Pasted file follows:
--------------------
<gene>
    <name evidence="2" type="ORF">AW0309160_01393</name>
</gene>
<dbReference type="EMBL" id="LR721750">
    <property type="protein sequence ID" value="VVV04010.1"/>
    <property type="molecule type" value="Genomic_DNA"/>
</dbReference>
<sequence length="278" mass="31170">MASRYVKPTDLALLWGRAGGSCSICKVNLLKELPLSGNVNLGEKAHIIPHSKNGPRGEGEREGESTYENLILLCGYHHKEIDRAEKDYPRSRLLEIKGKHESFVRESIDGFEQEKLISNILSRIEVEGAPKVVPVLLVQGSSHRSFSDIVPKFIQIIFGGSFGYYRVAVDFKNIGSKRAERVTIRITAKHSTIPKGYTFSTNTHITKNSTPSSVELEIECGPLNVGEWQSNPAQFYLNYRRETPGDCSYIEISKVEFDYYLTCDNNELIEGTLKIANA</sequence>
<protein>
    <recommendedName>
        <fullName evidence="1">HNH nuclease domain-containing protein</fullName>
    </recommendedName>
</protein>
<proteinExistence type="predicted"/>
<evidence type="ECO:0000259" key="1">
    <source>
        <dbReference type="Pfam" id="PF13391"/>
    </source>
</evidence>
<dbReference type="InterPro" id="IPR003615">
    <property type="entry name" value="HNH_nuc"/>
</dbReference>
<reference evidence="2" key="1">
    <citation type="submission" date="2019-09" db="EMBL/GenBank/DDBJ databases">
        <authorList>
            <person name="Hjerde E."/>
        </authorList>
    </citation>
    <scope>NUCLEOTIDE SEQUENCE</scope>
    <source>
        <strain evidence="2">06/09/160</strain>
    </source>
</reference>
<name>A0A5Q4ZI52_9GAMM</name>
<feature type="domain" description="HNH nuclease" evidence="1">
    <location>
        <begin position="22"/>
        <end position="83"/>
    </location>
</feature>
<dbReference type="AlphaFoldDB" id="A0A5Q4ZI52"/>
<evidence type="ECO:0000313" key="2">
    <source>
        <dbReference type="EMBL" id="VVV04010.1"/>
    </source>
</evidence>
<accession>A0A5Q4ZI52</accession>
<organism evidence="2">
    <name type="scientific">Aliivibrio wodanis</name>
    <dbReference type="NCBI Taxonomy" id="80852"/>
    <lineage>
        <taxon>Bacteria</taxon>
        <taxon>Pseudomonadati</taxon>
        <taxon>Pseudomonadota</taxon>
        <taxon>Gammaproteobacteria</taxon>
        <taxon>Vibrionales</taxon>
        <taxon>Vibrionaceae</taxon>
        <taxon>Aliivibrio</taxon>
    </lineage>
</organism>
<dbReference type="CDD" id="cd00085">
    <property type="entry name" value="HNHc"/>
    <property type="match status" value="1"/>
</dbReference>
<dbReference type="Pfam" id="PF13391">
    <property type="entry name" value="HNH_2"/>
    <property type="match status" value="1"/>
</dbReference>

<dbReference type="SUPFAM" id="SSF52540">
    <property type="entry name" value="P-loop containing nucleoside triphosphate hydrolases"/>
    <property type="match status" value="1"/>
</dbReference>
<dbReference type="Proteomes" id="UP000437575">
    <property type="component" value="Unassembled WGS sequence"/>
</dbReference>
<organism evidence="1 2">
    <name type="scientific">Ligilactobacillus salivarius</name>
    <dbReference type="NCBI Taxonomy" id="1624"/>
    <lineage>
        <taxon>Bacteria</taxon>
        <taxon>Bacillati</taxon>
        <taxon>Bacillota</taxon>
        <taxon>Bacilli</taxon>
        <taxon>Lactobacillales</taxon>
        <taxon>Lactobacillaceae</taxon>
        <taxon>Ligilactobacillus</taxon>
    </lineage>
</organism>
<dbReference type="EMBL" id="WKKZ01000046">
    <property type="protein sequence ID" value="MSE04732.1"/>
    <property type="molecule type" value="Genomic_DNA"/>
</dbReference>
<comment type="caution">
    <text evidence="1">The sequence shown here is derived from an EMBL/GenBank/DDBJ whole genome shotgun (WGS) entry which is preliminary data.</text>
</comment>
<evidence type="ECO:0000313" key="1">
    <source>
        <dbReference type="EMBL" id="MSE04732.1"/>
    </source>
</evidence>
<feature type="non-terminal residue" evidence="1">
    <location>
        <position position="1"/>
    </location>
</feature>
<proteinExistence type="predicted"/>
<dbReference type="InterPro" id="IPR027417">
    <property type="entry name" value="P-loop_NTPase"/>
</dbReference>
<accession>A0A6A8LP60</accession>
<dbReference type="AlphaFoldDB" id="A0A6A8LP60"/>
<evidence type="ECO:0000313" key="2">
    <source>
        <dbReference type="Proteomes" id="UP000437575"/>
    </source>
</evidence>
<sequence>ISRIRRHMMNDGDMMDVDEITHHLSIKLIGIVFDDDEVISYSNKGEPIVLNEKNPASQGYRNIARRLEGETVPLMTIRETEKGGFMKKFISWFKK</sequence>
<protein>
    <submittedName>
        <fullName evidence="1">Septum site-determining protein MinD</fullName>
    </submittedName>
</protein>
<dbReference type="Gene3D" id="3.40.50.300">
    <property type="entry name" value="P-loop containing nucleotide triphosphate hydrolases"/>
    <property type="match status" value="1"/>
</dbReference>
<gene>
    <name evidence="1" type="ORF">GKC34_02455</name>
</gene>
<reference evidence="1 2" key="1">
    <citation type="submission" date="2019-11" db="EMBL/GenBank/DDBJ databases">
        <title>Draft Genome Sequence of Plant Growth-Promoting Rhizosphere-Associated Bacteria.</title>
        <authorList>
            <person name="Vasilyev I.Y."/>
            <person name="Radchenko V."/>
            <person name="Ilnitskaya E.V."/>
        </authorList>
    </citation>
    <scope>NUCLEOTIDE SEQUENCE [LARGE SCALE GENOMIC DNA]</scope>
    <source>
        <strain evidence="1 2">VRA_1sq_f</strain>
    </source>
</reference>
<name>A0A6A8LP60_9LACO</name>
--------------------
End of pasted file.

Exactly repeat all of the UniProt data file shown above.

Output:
<gene>
    <name evidence="2" type="ORF">AW0309160_01393</name>
</gene>
<dbReference type="EMBL" id="LR721750">
    <property type="protein sequence ID" value="VVV04010.1"/>
    <property type="molecule type" value="Genomic_DNA"/>
</dbReference>
<sequence length="278" mass="31170">MASRYVKPTDLALLWGRAGGSCSICKVNLLKELPLSGNVNLGEKAHIIPHSKNGPRGEGEREGESTYENLILLCGYHHKEIDRAEKDYPRSRLLEIKGKHESFVRESIDGFEQEKLISNILSRIEVEGAPKVVPVLLVQGSSHRSFSDIVPKFIQIIFGGSFGYYRVAVDFKNIGSKRAERVTIRITAKHSTIPKGYTFSTNTHITKNSTPSSVELEIECGPLNVGEWQSNPAQFYLNYRRETPGDCSYIEISKVEFDYYLTCDNNELIEGTLKIANA</sequence>
<protein>
    <recommendedName>
        <fullName evidence="1">HNH nuclease domain-containing protein</fullName>
    </recommendedName>
</protein>
<proteinExistence type="predicted"/>
<evidence type="ECO:0000259" key="1">
    <source>
        <dbReference type="Pfam" id="PF13391"/>
    </source>
</evidence>
<dbReference type="InterPro" id="IPR003615">
    <property type="entry name" value="HNH_nuc"/>
</dbReference>
<reference evidence="2" key="1">
    <citation type="submission" date="2019-09" db="EMBL/GenBank/DDBJ databases">
        <authorList>
            <person name="Hjerde E."/>
        </authorList>
    </citation>
    <scope>NUCLEOTIDE SEQUENCE</scope>
    <source>
        <strain evidence="2">06/09/160</strain>
    </source>
</reference>
<name>A0A5Q4ZI52_9GAMM</name>
<feature type="domain" description="HNH nuclease" evidence="1">
    <location>
        <begin position="22"/>
        <end position="83"/>
    </location>
</feature>
<dbReference type="AlphaFoldDB" id="A0A5Q4ZI52"/>
<evidence type="ECO:0000313" key="2">
    <source>
        <dbReference type="EMBL" id="VVV04010.1"/>
    </source>
</evidence>
<accession>A0A5Q4ZI52</accession>
<organism evidence="2">
    <name type="scientific">Aliivibrio wodanis</name>
    <dbReference type="NCBI Taxonomy" id="80852"/>
    <lineage>
        <taxon>Bacteria</taxon>
        <taxon>Pseudomonadati</taxon>
        <taxon>Pseudomonadota</taxon>
        <taxon>Gammaproteobacteria</taxon>
        <taxon>Vibrionales</taxon>
        <taxon>Vibrionaceae</taxon>
        <taxon>Aliivibrio</taxon>
    </lineage>
</organism>
<dbReference type="CDD" id="cd00085">
    <property type="entry name" value="HNHc"/>
    <property type="match status" value="1"/>
</dbReference>
<dbReference type="Pfam" id="PF13391">
    <property type="entry name" value="HNH_2"/>
    <property type="match status" value="1"/>
</dbReference>

<dbReference type="SUPFAM" id="SSF52540">
    <property type="entry name" value="P-loop containing nucleoside triphosphate hydrolases"/>
    <property type="match status" value="1"/>
</dbReference>
<dbReference type="Proteomes" id="UP000437575">
    <property type="component" value="Unassembled WGS sequence"/>
</dbReference>
<organism evidence="1 2">
    <name type="scientific">Ligilactobacillus salivarius</name>
    <dbReference type="NCBI Taxonomy" id="1624"/>
    <lineage>
        <taxon>Bacteria</taxon>
        <taxon>Bacillati</taxon>
        <taxon>Bacillota</taxon>
        <taxon>Bacilli</taxon>
        <taxon>Lactobacillales</taxon>
        <taxon>Lactobacillaceae</taxon>
        <taxon>Ligilactobacillus</taxon>
    </lineage>
</organism>
<dbReference type="EMBL" id="WKKZ01000046">
    <property type="protein sequence ID" value="MSE04732.1"/>
    <property type="molecule type" value="Genomic_DNA"/>
</dbReference>
<comment type="caution">
    <text evidence="1">The sequence shown here is derived from an EMBL/GenBank/DDBJ whole genome shotgun (WGS) entry which is preliminary data.</text>
</comment>
<evidence type="ECO:0000313" key="1">
    <source>
        <dbReference type="EMBL" id="MSE04732.1"/>
    </source>
</evidence>
<feature type="non-terminal residue" evidence="1">
    <location>
        <position position="1"/>
    </location>
</feature>
<proteinExistence type="predicted"/>
<dbReference type="InterPro" id="IPR027417">
    <property type="entry name" value="P-loop_NTPase"/>
</dbReference>
<accession>A0A6A8LP60</accession>
<dbReference type="AlphaFoldDB" id="A0A6A8LP60"/>
<evidence type="ECO:0000313" key="2">
    <source>
        <dbReference type="Proteomes" id="UP000437575"/>
    </source>
</evidence>
<sequence>ISRIRRHMMNDGDMMDVDEITHHLSIKLIGIVFDDDEVISYSNKGEPIVLNEKNPASQGYRNIARRLEGETVPLMTIRETEKGGFMKKFISWFKK</sequence>
<protein>
    <submittedName>
        <fullName evidence="1">Septum site-determining protein MinD</fullName>
    </submittedName>
</protein>
<dbReference type="Gene3D" id="3.40.50.300">
    <property type="entry name" value="P-loop containing nucleotide triphosphate hydrolases"/>
    <property type="match status" value="1"/>
</dbReference>
<gene>
    <name evidence="1" type="ORF">GKC34_02455</name>
</gene>
<reference evidence="1 2" key="1">
    <citation type="submission" date="2019-11" db="EMBL/GenBank/DDBJ databases">
        <title>Draft Genome Sequence of Plant Growth-Promoting Rhizosphere-Associated Bacteria.</title>
        <authorList>
            <person name="Vasilyev I.Y."/>
            <person name="Radchenko V."/>
            <person name="Ilnitskaya E.V."/>
        </authorList>
    </citation>
    <scope>NUCLEOTIDE SEQUENCE [LARGE SCALE GENOMIC DNA]</scope>
    <source>
        <strain evidence="1 2">VRA_1sq_f</strain>
    </source>
</reference>
<name>A0A6A8LP60_9LACO</name>